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Rankings name Connecticut sixth healthiest state

Published 9:01 pm, Wednesday, December 12, 2012
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Good news: Connecticut is one of the 10 healthiest states in the country.

Bad news: It's not quite as healthy as it used to be and is afflicted by many of the same wellness woes plaguing the rest of the country.

The non-profit, private United Health Foundation recently released America's Health Rankings, an annual report that ranks states from healthiest to least healthy, based on 24 different factors. Connecticut was ranked the sixth healthiest state in the nation -- down from fourth last year. Vermont was the healthiest state for the sixth year in a row.

Mississippi and Louisiana tied for least healthy.

States are ranked on such criteria as the prevalence of smoking, binge drinking and obesity.

Connecticut excelled in many areas. For instance, the state has a low prevalence of smoking, a low incidence of infectious disease and high immunization coverage. Connecticut Department of Public Health spokesman William Gerrish said the state's ranking in the top 10 "shows that the efforts of public-health agencies, health-care professionals, policy-makers and others who are committed to a healthy Connecticut are working."

But the picture in our state is not all rosy, said Dr. Rhonda Randall, medical director of the United Health Foundation.

"What we see in Connecticut, as well as the country, is that there are some strengths and some challenges," Randall said.

The state's biggest challenges included its high school graduation rate. This year's report indicated that 75.4 percent of incoming ninth graders in the state will graduate within the next four years. Last year's report showed that 82.2 percent of freshmen would go on to graduate.

The report also showed that the percentage of children in poverty in the state increased from 8.9 percent to 14.3 percent over the past 10 years.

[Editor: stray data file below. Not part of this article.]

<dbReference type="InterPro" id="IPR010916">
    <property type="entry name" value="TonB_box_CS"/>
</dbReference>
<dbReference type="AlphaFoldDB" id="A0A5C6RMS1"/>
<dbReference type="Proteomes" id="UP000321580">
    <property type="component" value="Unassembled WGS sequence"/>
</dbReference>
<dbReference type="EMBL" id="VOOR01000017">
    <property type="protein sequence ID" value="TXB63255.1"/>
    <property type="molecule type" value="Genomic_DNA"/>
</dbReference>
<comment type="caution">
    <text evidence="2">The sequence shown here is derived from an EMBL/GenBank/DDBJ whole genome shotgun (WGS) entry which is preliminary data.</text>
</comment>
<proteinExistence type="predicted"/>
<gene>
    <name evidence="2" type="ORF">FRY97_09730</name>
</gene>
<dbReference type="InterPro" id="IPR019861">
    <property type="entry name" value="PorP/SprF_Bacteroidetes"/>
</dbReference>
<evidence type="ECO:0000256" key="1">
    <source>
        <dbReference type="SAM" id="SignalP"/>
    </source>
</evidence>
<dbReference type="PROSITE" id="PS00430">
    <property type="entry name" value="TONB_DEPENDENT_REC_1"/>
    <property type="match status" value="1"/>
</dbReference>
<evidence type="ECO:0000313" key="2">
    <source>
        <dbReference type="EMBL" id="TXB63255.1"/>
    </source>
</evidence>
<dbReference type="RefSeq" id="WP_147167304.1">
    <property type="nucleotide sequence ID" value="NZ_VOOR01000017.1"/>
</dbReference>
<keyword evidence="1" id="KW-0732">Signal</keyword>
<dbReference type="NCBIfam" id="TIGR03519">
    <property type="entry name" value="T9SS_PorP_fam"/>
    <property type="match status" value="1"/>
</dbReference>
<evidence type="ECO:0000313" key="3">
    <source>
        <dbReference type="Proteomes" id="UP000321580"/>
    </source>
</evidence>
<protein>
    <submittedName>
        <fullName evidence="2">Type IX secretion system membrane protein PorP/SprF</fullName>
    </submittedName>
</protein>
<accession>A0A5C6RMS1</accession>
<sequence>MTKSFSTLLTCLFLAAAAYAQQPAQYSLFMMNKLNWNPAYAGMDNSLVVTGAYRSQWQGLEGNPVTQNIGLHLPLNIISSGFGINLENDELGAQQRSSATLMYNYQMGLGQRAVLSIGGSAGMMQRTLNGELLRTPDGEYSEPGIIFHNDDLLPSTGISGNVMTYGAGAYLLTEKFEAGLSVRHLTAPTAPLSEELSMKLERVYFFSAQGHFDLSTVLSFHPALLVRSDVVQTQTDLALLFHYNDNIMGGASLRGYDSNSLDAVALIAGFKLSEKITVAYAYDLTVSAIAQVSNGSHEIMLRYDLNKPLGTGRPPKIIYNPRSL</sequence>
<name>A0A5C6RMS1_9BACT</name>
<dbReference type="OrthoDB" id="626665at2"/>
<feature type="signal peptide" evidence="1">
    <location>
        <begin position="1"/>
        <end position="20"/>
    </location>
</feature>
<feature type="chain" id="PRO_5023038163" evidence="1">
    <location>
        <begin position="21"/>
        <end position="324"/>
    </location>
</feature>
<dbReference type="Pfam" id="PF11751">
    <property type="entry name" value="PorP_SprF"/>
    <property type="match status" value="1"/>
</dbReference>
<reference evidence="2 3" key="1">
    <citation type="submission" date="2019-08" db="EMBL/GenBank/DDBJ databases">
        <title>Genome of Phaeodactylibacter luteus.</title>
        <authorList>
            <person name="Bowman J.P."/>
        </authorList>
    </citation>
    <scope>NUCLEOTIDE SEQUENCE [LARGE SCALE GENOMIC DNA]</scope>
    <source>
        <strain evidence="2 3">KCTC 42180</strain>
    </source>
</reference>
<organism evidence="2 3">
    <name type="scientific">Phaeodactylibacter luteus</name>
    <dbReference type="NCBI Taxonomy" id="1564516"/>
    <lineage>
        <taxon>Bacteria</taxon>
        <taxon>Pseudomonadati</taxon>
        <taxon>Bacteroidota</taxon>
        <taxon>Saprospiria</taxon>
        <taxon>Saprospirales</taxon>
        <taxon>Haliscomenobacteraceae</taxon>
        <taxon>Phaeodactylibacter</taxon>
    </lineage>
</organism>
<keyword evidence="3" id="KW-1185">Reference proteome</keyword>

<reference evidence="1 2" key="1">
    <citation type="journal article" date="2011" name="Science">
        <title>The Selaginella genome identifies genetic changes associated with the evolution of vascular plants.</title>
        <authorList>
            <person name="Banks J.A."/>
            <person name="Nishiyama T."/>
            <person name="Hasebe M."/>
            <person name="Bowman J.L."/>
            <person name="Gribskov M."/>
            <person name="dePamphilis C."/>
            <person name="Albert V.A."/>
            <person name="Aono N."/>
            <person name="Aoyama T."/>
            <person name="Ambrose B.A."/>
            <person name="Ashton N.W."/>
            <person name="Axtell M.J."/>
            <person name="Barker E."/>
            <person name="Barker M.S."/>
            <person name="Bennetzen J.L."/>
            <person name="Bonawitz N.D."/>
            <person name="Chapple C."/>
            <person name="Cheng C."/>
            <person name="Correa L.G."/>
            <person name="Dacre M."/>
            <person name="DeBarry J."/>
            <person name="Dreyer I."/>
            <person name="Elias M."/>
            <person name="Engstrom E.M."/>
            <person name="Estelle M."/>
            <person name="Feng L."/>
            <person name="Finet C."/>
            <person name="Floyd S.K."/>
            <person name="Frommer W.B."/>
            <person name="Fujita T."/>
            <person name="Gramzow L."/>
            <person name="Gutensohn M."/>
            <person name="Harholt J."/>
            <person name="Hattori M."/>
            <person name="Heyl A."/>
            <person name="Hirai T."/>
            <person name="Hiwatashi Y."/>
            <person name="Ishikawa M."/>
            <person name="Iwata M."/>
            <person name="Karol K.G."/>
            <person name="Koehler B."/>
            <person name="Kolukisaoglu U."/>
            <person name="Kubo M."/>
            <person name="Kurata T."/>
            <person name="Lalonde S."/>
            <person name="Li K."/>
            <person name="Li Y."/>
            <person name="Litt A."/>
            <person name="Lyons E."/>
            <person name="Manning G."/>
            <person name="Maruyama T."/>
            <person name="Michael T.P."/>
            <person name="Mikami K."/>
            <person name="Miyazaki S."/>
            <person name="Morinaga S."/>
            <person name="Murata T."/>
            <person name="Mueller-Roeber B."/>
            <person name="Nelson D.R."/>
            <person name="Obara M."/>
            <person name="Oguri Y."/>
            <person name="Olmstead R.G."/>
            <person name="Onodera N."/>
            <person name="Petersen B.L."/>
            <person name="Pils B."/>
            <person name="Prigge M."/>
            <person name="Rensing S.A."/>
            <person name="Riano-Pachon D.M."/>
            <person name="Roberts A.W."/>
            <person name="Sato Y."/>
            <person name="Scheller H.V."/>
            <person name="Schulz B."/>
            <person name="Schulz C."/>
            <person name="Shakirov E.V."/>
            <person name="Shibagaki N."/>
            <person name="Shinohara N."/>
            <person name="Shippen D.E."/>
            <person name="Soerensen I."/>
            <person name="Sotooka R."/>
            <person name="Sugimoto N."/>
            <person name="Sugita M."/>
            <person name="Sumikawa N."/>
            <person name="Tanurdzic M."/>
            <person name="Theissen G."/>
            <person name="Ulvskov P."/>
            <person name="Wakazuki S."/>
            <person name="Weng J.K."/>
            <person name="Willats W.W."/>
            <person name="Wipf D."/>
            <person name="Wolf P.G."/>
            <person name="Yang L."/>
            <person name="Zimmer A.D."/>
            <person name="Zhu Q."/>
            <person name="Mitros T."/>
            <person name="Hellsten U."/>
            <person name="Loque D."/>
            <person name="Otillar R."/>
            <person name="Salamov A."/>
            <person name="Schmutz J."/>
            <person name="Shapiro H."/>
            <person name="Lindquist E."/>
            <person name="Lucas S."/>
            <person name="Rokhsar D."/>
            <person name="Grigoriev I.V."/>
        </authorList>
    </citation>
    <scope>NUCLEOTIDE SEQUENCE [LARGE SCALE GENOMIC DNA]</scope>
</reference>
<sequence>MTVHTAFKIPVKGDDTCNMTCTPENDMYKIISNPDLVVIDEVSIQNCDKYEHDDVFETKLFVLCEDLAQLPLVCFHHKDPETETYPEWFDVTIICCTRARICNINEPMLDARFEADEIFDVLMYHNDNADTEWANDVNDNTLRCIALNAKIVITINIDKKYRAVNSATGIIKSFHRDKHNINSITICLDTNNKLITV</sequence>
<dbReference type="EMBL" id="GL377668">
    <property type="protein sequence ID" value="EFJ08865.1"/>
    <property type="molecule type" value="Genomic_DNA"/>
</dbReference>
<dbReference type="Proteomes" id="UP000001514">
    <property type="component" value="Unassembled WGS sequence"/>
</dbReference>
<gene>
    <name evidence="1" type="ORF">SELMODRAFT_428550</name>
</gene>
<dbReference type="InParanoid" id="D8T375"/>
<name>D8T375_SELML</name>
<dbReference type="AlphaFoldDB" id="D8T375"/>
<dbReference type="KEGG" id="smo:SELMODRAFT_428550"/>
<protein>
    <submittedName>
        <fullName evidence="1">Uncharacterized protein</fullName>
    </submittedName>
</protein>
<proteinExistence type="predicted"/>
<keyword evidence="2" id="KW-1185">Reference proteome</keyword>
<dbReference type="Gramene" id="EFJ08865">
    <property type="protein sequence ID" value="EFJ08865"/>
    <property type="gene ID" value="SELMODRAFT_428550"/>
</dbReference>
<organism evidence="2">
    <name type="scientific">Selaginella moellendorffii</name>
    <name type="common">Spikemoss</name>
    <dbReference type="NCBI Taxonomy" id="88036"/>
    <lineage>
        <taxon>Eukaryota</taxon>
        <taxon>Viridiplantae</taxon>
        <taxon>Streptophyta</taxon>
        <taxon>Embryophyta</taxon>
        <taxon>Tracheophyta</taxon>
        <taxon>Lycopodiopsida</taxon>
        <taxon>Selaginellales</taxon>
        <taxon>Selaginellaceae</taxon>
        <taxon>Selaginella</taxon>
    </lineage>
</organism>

Data for the report come from a variety of sources, including the Centers for Disease Control and Prevention, the American Medical Association and the U.S. Census Bureau.

Locally, at least one expert saw a link between the state's drop in health status and its rise in poverty.

"I think it's good news that Connecticut is in the top 10," said Barbara Edinberg, director of research emeritus for the Bridgeport Child Advocacy Coalition. "It's a concern that it has dropped and I think poverty certainly plays a role in that."

The coalition released its own report last month, the State of the Child, that showed child poverty was on the rise in Bridgeport.

The report showed children living below the poverty line had spiked from 31 percent in 2010 to 40 percent in 2011. The federal poverty line changes depending on family size, but is typically defined as about $19,000 for a family of three.

Nationwide, there was also a good news/bad news scenario.

On the positive end, deaths from cancer and heart disease have declined since 1990 by 7.6 percent and 34.6 percent, respectively. Premature deaths have also dropped over that same time period, by 18 percent.

However, the report also shows that an alarming number of Americans engage in unhealthy activities.

More than a quarter of Americans (26 percent) get no exercise, the rankings indicated. Connecticut's numbers on that score were roughly the same, with 25.5 percent of state's residents living a fitness-free existence.

And, of course, obesity continues to be a problem nationwide, with more than 27.8 percent of the country's population fitting the standards for obesity.

Randall said, even though fewer people are getting deadly diseases, our behaviors can adversely affect our quality of life.

"We're living longer, but that shouldn't mean that we have to live sicker," Randall said

acuda@ctpost.com; 203-330-6290; twitter.com/AmandaCuda; http://blog.ctnews.com/whatthehealth/